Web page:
Any print can be made "sharp" by enhancing its acutance (edge sharpness), through the use of tools like unsharp mask in PS, but rendering actual subject detail at resolutions that cause people to gasp in appreciation, requires that you control both defocus and diffraction, to ensure that both the circles of confusion caused by defocus -and- diffraction's Airy disks are kept small enough, after enlargement, to satisfy your desired print resolution (which should have been chosen with consideration for an anticipated viewing distance).

For a better understanding of the difference between acutance and resolution, see Sean McHugh's tutorial on "sharpness" at http://www.cambridgeincolour.com/tutorials/sharpness.htm

Remember that if the DoF calculator calls for an f-Number that you can't use (because the corresponding shutter speed would be too slow, or because that f-Number is larger than the f-Number at which diffraction will become visible, or because your lens simply doesn't offer that f-Number), all you have to do is....

Back away from the nearest subject until you're far enough away to use a viable f-Number (you'll have to recalculate DoF for this new range of subject distances).

-OR-

Go to a shorter focal length without moving the camera (you'll have to recalculate DoF for this new focal length).

-OR-

Resign yourself to making a smaller print: Reducing the enlargement factor by 1.414x (making a 10-inch print instead of a 14-inch print) allows you to open up one stop and get the same apparent resolution. Reducing the enlargement factor by 2x (making a 7-inch print instead of a 14-inch print) allows you to open up two stops and get the same apparent resolution).

-OR-

Resign yourself to hanging the print in a location (over a piano?) where people can't examine it at your originally anticipated viewing distance: Increasing the viewing distance by a factor of 1.414x allows you to open up one stop. Increasing the viewing distance by a factor of 2x allows you to open up two stops. (This last solution is difficult to enforce, so it's not practical.)

Sometimes, in the interest of maintaining your intended composition (as defined by your original choice of camera position and focal length), it's best to just go for a smaller print (an enlargement factor lower than that specified when you calculated the Circle of Confusion diameter used to produce your DoF calculators) rather than backing away from the nearest subject or selecting a shorter focal length - both of which can change the composition drastically. But you've got to remember that you made this choice, in the field, to go with a smaller print. Don't cop out later and produce the full sized print only to suffer visible degradation caused by defocus and/or diffraction. Stay the course.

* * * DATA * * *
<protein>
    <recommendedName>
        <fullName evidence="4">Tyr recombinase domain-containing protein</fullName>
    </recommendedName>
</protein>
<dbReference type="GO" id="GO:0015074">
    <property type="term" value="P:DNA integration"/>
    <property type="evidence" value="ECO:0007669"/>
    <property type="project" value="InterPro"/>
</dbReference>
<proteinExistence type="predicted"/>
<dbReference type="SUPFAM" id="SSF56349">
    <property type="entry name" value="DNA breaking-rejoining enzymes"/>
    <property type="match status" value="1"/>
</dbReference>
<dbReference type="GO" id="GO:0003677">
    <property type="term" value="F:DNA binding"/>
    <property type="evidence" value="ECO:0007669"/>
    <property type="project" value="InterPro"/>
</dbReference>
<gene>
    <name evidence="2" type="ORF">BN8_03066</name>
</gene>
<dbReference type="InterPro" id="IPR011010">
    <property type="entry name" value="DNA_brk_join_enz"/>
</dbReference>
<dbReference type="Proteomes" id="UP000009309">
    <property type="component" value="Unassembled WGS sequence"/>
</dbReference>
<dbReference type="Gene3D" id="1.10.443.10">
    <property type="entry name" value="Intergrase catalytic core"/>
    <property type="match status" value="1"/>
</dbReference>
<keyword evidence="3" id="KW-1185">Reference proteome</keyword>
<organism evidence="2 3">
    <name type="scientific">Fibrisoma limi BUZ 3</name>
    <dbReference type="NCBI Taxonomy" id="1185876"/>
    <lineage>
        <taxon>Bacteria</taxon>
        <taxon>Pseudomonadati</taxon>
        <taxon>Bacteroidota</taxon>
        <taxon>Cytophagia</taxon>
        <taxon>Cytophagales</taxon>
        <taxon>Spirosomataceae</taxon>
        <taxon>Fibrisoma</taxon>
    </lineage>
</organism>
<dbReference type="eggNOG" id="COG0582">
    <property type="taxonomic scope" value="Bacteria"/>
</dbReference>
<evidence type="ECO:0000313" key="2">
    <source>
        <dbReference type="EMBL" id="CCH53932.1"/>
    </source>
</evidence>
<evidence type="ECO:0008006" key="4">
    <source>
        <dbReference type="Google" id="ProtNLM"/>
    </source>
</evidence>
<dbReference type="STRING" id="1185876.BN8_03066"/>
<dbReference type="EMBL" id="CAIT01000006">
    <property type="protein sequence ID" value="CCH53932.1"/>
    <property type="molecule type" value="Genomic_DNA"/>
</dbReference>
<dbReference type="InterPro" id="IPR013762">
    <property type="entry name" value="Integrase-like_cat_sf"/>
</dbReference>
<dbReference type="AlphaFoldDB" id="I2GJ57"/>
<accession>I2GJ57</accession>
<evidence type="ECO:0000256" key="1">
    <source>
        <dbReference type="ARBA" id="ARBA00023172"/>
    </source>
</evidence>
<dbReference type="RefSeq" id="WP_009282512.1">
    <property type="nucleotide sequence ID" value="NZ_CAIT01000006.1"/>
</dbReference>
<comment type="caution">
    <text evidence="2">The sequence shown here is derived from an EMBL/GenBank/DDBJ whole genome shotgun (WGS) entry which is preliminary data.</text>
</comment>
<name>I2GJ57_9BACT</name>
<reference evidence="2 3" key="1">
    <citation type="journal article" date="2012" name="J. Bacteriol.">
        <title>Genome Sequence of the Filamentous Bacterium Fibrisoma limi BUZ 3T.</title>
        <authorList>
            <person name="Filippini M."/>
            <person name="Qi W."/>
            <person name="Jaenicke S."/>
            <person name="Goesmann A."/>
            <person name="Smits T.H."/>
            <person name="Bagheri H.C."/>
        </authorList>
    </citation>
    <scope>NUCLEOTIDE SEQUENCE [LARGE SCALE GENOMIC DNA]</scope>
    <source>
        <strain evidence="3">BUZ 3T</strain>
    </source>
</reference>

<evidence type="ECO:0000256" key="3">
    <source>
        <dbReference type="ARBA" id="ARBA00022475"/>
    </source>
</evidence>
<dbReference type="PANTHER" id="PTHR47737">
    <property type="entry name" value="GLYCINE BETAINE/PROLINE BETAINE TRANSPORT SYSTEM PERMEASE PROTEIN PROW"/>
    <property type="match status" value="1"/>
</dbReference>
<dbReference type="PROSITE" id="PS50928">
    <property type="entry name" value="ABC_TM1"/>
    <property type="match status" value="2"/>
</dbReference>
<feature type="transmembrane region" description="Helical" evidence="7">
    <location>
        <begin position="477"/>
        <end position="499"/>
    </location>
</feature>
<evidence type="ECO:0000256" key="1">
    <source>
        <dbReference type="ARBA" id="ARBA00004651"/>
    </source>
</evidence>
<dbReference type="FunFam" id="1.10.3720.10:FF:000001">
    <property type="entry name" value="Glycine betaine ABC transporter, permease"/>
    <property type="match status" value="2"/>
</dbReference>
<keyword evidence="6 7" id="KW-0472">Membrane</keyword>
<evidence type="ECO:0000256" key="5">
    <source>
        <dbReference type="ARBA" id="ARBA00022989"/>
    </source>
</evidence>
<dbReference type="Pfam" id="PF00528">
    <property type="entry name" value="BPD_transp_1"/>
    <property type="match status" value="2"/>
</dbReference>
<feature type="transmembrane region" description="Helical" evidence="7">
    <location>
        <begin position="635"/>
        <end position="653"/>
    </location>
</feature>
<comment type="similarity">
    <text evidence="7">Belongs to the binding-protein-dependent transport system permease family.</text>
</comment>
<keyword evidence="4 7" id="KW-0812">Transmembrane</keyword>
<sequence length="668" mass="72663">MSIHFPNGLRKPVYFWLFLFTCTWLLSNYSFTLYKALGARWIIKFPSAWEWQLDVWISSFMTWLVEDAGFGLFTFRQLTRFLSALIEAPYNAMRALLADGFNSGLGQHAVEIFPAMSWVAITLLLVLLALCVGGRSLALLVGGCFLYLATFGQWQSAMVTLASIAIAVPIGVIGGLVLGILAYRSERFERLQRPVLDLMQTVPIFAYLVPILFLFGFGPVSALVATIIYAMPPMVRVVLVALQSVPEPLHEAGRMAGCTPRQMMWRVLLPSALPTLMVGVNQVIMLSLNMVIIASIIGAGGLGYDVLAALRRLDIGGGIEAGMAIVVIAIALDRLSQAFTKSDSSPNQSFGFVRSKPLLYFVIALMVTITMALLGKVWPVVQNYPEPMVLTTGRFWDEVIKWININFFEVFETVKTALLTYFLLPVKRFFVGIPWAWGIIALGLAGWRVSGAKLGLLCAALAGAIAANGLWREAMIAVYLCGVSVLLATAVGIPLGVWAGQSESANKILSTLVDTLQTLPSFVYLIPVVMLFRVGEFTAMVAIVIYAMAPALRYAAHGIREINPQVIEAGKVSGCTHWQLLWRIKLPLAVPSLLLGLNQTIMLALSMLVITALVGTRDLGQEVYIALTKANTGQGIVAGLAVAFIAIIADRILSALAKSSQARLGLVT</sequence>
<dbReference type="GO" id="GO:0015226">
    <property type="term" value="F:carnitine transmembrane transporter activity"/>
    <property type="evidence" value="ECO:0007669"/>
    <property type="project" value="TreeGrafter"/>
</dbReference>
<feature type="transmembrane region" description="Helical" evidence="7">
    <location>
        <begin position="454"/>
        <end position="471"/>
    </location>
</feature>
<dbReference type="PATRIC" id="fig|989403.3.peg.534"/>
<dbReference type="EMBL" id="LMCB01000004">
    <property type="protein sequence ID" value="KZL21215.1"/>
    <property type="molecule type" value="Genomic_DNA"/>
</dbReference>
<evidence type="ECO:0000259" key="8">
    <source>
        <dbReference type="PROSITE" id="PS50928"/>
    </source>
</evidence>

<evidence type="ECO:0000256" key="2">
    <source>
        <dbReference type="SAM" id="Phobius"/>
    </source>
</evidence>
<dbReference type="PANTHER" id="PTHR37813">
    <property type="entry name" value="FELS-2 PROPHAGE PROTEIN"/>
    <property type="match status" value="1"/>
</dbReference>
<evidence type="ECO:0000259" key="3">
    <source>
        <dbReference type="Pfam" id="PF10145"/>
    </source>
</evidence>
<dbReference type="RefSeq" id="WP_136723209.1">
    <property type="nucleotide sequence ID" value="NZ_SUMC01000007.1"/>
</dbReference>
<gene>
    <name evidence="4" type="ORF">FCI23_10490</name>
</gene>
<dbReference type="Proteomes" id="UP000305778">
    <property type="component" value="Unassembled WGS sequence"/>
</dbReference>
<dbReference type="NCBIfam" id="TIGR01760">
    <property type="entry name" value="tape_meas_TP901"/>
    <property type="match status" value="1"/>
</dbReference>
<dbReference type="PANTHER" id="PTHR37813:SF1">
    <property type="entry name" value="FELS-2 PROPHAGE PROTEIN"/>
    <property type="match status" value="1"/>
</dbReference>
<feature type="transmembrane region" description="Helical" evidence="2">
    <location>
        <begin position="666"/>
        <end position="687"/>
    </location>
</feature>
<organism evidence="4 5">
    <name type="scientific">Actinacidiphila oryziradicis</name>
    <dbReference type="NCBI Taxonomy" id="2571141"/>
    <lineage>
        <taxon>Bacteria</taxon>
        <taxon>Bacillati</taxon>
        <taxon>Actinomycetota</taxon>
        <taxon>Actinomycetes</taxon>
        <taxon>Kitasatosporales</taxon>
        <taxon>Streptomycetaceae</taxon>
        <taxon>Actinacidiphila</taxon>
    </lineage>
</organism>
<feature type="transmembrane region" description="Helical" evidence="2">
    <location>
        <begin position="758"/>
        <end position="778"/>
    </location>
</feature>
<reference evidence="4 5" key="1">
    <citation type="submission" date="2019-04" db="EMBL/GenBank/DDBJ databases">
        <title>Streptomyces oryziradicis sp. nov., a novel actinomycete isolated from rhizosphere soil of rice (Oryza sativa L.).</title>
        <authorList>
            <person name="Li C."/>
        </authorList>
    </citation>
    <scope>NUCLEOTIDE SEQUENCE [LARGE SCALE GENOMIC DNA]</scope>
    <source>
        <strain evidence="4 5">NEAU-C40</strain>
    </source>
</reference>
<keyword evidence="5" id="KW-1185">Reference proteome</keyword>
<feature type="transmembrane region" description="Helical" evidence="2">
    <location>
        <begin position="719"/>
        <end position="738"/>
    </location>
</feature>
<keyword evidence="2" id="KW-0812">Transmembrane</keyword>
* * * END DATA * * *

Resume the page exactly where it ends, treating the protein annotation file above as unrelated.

Lastly, please realize that there are many factors other than available pixel count, defocus and diffraction that can prevent you from achieving a "desired" final image resolution. What I've written here only describes an approach to controlling defocus and diffraction, with no attention given to lens resolving power at various apertures, the smearing caused by subject or camera motion at inadequate shutter speeds, film resolution and in-camera flatness (for those who are still shooting film), etc. Defocus and diffraction are, however, among the most controllable of factors affecting final image resolution, if you're willing to exercise that control instead of just rolling the dice every time you make an exposure.

For more on how I approach landscape photography (only one of many ways to boil the proverbial egg), read these five posts (or the entire thread) from the Canon Digital Photography Forum:

http://photography-on-the.net/forum/showpost.php?p=2756604&postcount=25

http://photography-on-the.net/forum/showpost.php?p=2780643&postcount=39

http://photography-on-the.net/forum/showpost.php?p=2784205&postcount=45

http://photography-on-the.net/forum/showpost.php?p=2786373&postcount=54

http://photography-on-the.net/forum/showpost.php?p=2788383&postcount=57

The complete thread starts here:

http://photography-on-the.net/forum/showthread.php?t=279951

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Lance B
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Again, I thank you, Mike!
In reply to Mike Davis, Dec 17, 2011

Mike Davis wrote:

You've made an excellent point here, Lance, regarding viewing distance, which like enlargement factor, should always be declared when drawing conclusions about the impact of diffraction or defocus on one's ability to achieve a desired resolution (another varriable that should always be declared).

Again, I thank you for seeing the light, Mike! As I replied in the other thread with regards to your brilliant post:

"This has partly been where I have been coming from with regards to the 36Mp sensor and it being desriable, may be not to all, but to plenty of us. Others have gone off in tangents explaining how a FF 36Mp sensor will not assist us, will actually be a step backwards and that all we need is FF 12 or 16MP or whatever, but they miss this very vital point that I pointed out and that you have written about in your long and very interesting very detailed dissertation.

Again, I thank you for being another light of reason!" emoticon - smile

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ssh33
Regular MemberPosts: 182
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Re: Diffraction Effects (Example Photos)
In reply to DvD5, Dec 18, 2011

Diffraction is not that scary.

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Serge